chapter 8 of the United States Code violated the Suspension
Clause). Insofar as Petitioners challenge the validity of the
expedited removal scheme, their challenge fails because
"an alien seeking initial admission to the United States
requests a privilege and has no constitutional rights
regarding his application, for the power to admit or exclude
aliens is a sovereign prerogative." See Landon
v. Plasencia, 459 U.S. 21, 32 (1982); see
also Thuraissigiam, 917 F.3d at 1103, 1112-13
(distinguishing case from Garcia de Rincon v.
Dep't of Homeland Sec, 539 F.3d 1133, 1141 (9th
Cir. 2008), which upheld expedited removal process's
limits on habeas corpus review against general due process
objections). The Thuraisssigiam decision only holds
that section 1252(e) (2)'s limits on habeas corpus review
of the expedited removal process suspends the writ of habeas
corpus insofar as it fails to provide immigrants with a
"meaningful opportunity" to show they are entitled
to asylum. Thuraissigiam, 917 F.3d at 1110, 1117.
their opposition, Petitioners suggest - for the first time -
that Viana had an asylum claim when he first attempted to
enter the United States but did not request asylum because he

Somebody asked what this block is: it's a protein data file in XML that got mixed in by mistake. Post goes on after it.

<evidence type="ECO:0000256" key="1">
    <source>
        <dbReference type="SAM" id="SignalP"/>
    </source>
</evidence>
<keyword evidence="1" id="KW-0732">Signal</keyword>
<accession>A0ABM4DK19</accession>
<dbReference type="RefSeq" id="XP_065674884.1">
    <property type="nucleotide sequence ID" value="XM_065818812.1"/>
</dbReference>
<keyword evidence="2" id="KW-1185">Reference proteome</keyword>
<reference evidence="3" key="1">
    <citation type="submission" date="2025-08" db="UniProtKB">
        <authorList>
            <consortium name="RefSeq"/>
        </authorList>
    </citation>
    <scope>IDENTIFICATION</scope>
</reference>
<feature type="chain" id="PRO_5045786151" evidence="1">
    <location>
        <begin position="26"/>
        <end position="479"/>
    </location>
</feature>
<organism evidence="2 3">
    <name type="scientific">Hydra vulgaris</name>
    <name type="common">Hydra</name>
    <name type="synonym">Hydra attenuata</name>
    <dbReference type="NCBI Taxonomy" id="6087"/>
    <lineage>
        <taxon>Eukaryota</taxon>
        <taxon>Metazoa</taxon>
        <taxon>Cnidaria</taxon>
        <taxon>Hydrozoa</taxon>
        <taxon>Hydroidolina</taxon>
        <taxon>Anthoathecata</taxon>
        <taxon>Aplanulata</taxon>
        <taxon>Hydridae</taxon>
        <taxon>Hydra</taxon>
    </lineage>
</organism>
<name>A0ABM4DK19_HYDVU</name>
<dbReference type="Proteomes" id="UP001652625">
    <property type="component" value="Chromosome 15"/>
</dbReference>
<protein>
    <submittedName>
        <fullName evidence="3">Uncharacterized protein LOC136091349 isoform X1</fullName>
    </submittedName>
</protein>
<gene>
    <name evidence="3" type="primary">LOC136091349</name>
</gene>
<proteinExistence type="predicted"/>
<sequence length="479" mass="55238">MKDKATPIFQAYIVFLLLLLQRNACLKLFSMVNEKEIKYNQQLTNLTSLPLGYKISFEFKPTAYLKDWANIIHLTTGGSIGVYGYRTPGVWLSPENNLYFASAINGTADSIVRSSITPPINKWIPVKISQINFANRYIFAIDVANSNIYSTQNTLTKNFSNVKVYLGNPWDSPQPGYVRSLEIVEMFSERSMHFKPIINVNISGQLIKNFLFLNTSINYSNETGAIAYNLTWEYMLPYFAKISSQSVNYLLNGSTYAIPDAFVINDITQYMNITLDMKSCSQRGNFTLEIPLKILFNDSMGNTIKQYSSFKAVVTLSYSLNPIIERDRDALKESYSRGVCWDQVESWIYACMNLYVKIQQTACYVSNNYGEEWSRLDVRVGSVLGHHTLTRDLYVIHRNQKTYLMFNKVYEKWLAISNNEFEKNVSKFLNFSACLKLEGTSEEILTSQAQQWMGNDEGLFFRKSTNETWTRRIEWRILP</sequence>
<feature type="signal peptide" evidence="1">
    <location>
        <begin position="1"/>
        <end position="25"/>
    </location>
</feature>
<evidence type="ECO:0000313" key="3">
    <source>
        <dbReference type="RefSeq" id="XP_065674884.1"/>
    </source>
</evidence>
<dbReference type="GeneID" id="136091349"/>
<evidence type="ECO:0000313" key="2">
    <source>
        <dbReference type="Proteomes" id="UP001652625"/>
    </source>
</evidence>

"was not made aware that he could have raised a valid
claim for political asylum due to the imminent threat which
his family in Brazil faced due to local gang violence which
had targeted them prior to his arrival in 2002."
Opp'n Mot. Dismiss 5. This claim may fall within the
Thuraissigiam decision's ambit because the expedited
removal process has long required immigration officers to
advise immigrants subject to that process of their right to
claim asylum, see American Immigration Lawyers
Association v. Reno, 18 F.Supp.2d 38, 44
(D.D.C. 1998), aff'd, 199 F.3d 1352 (D.C. Cir.
2000), but Petitioners only fleetingly allude to this
possible ground for relief in their brief, Opp'n Mot.
Dismiss 5. Respondents counter with a factual argument - that
"Viana was not deprived of an opportunity to present an
asylum claim." Reply 4.
the Court dismisses the petition without prejudice and with
leave to file a motion to amend the petition in light of the
seriousness of this late-offered allegation. In that motion
and proposed amended petition, Petitioners may attempt to
support factually and legally their claim to relief based on
Viana's supposed unawareness of his right to present an
asylum claim. The Court further observes that the
Thuraissigiam decision not only created a circuit
split with the Third Circuit, see Castro v.
United States Department of Homeland Security, 835
F.3d 422 (3d Cir. 2016), but also the petitioner in
Thuraissigiam challenged directly his expedited
removal order, not the reinstatement of a final removal
order. See Thuraissigiam, 917 F.3d at 1100, 1111.
the Court enters this order having reserved decision on
whether res judicata,  the abuse of the writ doctrine,
section 2244(a) of chapter 28 of the United States
proscribe this second habeas corpus action.
 The Court substitutes respondent Todd
Lyons for Christopher Cronen pursuant to Federal Rule of
Civil Procedure 25(d) .
 The Court observes that, historically,
res judicata did not apply to habeas corpus petitions.
See Sanders v.United States, 373 ...